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Saturday, February 29


Daily News Stuff 29 February 2020

Leap Day Edition

Tech News

  • Sony's Xperia Z3 Tablet Compact is almost the platonic ideal of small tablets. 

    The problem I have with mine is that it's the 16GB model and Sony disabled adoptable storage.  If I'd been able to get the 32GB model it would be fine, but I don't think that ever reached Australia, and certainly wasn't available in the half-price sale where I got it.  Or if it had adoptable storage, also no problem.

    I recall now why I put it away in the box last time: The Kindle app couldn't store books on the SD card, and it was perpetually running out of space.  Amazon have fixed the app now - mostly - so I have been able to put my entire Kindle library on it (which is 16GB by itself) plus 52 Kairosoft games, Final Fantasy 1 through 6, and a bunch of other essentials.

    If they kept the exact same form factor, screen, and battery, updated the CPU from the Snapdragon 801 to even a recent low-end chip like the Snapdragon 460, and either put 32GB in as standard or enabled adoptable storage (preferably both), I'd buy two.

    Also, if you happen to be installing apps on your new/old tablet and find that Endless Frontier doesn't pick up your account and instead creates a new one and links it to your Google Play account, and you go back to your other tablet and your account is still there but you pick Load rather than Continue and it overwrites that as well...  Don't Panic.

    Turns out that the developer is smarter than that, even if the UI is a bit confusing.  Next time you open the game, both accounts will still be there to choose from.  In fact, I'm not sure how to get rid of the new one it created.

  • Sonnet has a USB-C to 5Gb Ethernet adaptor for those of us stuck on all-in-one desktops like the iMac or Dell Inspiron 27.  (AnandTech)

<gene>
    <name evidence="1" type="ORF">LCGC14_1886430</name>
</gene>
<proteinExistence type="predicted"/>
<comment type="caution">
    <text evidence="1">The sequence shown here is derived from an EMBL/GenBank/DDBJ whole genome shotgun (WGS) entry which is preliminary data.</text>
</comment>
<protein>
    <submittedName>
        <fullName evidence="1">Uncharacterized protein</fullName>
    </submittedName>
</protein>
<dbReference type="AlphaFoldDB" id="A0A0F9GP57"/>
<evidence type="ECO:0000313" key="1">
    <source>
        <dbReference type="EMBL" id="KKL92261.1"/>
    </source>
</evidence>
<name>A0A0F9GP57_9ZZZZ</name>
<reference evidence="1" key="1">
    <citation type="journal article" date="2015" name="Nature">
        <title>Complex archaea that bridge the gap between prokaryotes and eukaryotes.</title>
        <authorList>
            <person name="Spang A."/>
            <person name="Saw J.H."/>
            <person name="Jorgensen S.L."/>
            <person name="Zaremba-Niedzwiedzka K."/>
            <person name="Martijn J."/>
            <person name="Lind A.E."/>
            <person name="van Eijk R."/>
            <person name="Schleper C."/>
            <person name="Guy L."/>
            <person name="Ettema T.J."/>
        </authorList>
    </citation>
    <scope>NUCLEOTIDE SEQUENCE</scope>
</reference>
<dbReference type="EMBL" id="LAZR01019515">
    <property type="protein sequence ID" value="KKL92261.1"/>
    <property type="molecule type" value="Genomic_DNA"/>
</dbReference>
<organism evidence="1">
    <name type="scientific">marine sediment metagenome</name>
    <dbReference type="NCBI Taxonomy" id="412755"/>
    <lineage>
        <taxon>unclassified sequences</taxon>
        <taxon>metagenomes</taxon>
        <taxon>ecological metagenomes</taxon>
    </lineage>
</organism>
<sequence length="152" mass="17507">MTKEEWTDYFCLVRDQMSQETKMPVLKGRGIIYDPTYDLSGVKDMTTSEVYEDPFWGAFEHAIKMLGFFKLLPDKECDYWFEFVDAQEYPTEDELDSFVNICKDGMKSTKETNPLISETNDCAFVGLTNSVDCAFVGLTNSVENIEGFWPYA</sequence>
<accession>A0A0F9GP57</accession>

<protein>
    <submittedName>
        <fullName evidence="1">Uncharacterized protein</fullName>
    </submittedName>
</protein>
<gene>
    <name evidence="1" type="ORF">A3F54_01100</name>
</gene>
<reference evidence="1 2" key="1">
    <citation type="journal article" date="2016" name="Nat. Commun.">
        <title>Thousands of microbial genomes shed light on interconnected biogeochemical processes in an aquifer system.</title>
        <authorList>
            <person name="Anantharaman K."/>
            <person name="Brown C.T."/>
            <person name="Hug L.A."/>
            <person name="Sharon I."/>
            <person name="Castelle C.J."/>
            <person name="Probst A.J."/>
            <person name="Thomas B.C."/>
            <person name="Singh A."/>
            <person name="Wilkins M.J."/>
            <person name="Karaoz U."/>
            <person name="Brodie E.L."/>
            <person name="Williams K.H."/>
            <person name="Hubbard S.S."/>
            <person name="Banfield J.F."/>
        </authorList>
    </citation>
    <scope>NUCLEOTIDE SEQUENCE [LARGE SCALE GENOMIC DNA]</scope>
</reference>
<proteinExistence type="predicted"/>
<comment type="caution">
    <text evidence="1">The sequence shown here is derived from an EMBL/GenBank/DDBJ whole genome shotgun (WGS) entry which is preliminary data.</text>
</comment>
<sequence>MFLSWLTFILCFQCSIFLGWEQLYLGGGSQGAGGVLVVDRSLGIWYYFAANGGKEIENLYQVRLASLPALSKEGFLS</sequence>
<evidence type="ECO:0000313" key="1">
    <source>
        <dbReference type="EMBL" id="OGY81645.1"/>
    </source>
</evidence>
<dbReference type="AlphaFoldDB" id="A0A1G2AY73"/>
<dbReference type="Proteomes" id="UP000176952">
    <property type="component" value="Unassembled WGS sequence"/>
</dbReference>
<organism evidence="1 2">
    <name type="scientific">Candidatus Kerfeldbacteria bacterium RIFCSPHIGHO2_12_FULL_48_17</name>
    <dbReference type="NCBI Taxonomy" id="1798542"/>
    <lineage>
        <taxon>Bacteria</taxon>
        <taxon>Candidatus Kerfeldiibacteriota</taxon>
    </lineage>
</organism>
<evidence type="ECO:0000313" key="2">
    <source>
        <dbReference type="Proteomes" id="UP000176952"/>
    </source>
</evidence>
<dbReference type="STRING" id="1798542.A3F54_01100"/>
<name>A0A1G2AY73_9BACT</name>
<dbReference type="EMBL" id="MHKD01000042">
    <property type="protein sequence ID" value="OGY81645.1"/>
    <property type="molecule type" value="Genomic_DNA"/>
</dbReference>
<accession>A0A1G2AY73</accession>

There are a few of these adaptors around, in fact.  They all use the same chipset, and they all seem to be unavailable for purchase anywhere.  I don't know what's up with that.

  • Another day, another leaked video card.  (Tom's Hardware)

    This time it's Nvidia with a card 75% larger than the 2080 Ti.  Probably a Tesla compute board rather than a gaming product though.

  • Finland's Minister of Economic Affairs says the EU needs its own operating system.  (Tom's Hardware)

    If only there were someone from Finland capable of such a task.

  • Hydrogen power is stupid.  (BBC)

    A hydrogen powered train, with a range of 50 miles.

    First, why is the BBC talking in miles?

    Second, the article states that the range is 50 to 75 miles, and then that the hydrogen tanks can run it for three hours, so that is one slow train.

    Without the style.

  • Go is slowly morphing into Node.js.

    Slowly.  The author freaks out about a simple HTTP request timeout function that installs 196 packages.  Node developers would freak out too, because how can anything be that simple?

    Anyway, the whole mess (I'll spoil it because the article is pretty lengthy) comes down to one package with one file that has one useful function with one line of code that - wait for it - simply exports something that is already in the Go standard library but that you can't access.

    Go has since fixed that, but fixed it in a way that is neither forward nor backward compatible nor controlled by Go's semantic versioning, so if you rely on Google's solution you will, sooner or later, be fucked.  And if you import the very simple third-party solution, a hundred other packages come along for the ride.

  • LG has updated its Gram laptop range for 2020.  (ZDNet)

    No major changes, just 10th Generation Intel CPUs.  The top of the line 17" model has a 2560x1600 screen (yes, 16:10), 16GB RAM, 1TB SSD, and a four core / eight thread i7-1065G7 and yet weighs just 1350g - a hair under three pounds.  That would make a pretty nice laptop for software development, though I'm not personally looking for a new laptop at the moment.

  • Freeman Dyson has passed away, aged 94.  (Brickmuppet)

Video of the Day

Found this via My 70s TV which is a great way to waste time.  I fired it up just now and it tuned me in to the middle of this interview with Isaac Asimov: